The first time I heard The Black Keys they opened for Sleater-Kinney. For a fan of raw and dirty electric blues they were an immediate delight, playing with an urgency that reminded me of early Johnny Winter. Since then the duo’s sound has evolved, as when hip-hop artist Danger Mouse produced 2008’s Attack & Release. Like later Butterfield Blues Band, The Black Keys have started adding a touch of soul to the mix; on Brothers there’s even a cover of Jerry Butler’s “Never Gonna Give You Up.”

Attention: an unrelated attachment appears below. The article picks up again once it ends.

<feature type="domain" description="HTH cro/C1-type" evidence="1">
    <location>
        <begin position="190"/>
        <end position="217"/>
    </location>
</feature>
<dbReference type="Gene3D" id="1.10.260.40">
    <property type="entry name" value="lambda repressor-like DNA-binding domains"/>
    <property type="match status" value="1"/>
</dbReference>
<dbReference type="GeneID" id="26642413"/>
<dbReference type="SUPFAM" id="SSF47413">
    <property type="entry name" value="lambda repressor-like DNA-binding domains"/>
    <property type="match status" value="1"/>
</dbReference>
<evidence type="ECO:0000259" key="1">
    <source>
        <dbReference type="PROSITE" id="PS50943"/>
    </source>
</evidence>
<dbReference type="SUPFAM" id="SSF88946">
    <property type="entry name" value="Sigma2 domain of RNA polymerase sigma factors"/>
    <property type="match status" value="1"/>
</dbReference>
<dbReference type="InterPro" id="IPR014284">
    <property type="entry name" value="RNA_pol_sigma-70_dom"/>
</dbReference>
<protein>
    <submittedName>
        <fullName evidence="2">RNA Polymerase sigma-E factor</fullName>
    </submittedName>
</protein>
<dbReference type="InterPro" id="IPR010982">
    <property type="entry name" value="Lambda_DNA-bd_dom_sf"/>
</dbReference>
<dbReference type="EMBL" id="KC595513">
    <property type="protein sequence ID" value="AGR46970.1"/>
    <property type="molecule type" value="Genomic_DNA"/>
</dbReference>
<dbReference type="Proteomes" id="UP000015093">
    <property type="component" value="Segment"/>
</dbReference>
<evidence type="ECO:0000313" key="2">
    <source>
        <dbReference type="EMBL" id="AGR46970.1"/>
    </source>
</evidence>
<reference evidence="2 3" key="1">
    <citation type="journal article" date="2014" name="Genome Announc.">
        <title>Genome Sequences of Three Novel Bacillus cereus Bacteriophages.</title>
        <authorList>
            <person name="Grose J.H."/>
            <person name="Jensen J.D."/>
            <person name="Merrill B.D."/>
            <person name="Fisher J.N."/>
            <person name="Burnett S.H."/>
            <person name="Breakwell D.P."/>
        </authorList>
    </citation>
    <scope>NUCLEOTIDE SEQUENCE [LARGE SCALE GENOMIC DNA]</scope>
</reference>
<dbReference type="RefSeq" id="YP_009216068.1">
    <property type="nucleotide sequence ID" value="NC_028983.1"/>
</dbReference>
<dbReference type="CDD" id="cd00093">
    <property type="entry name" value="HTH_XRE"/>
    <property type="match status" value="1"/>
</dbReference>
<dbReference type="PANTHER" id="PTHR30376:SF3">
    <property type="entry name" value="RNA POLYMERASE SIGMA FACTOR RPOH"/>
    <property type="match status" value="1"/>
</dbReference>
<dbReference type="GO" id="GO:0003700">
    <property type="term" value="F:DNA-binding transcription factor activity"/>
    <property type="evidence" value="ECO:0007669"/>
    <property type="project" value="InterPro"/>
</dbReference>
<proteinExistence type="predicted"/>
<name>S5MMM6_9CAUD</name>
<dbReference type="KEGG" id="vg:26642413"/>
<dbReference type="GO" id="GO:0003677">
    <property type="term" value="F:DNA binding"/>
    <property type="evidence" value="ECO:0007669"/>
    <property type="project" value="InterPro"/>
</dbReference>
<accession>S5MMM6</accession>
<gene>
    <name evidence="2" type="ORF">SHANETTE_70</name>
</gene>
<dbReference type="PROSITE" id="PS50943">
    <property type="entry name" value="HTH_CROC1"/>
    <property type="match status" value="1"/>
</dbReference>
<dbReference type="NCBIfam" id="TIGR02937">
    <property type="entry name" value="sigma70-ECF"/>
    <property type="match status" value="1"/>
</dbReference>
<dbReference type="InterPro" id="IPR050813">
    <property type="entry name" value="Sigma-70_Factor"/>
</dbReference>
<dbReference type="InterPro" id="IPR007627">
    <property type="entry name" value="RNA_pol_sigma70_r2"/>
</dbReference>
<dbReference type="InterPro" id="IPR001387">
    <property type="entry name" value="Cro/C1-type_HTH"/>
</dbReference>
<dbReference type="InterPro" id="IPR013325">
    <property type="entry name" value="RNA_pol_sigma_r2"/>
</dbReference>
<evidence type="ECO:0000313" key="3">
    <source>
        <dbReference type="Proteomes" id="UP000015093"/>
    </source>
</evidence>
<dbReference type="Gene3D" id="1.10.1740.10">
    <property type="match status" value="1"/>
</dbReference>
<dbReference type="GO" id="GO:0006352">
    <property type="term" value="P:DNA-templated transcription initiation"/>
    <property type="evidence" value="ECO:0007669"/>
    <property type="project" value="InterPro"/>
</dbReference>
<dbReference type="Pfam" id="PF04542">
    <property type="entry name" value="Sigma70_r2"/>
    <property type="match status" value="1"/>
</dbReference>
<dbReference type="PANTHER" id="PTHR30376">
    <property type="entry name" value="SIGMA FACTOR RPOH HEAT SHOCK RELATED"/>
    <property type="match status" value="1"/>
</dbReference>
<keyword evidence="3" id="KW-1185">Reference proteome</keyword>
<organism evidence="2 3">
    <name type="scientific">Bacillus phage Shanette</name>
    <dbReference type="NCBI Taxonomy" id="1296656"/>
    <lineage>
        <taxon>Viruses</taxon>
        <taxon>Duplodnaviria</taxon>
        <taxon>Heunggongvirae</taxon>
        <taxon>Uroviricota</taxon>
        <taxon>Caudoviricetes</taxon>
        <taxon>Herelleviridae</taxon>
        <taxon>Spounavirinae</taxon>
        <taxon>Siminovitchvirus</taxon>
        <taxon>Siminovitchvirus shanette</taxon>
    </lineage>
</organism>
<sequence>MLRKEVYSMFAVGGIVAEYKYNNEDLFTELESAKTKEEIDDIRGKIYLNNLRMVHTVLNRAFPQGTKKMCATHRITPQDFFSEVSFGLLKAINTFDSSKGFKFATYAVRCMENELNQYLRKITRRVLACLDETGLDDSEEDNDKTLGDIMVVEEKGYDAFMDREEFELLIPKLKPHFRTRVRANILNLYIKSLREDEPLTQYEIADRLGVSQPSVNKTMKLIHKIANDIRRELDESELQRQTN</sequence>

In different ways the less frenetic Brothers appeals to me as much as the concert I saw in 2003. I listened to the record on vinyl, and I love its vibrant sound; even with reverb piled on it still has plenty of punch. And the songwriting is so solid that several songs on the first three sides of the LP could have been released as singles. Yet the less catchy and more toned-down tracks on the last side offer much-needed balance. By then, it seems, enough songs have lamented and celebrated the dark side of male- female magnetism. Lyrically “Unknown Brother” and “These Days” dig deeper, and “Never Gonna Give You Up” is simply a nice warm love song.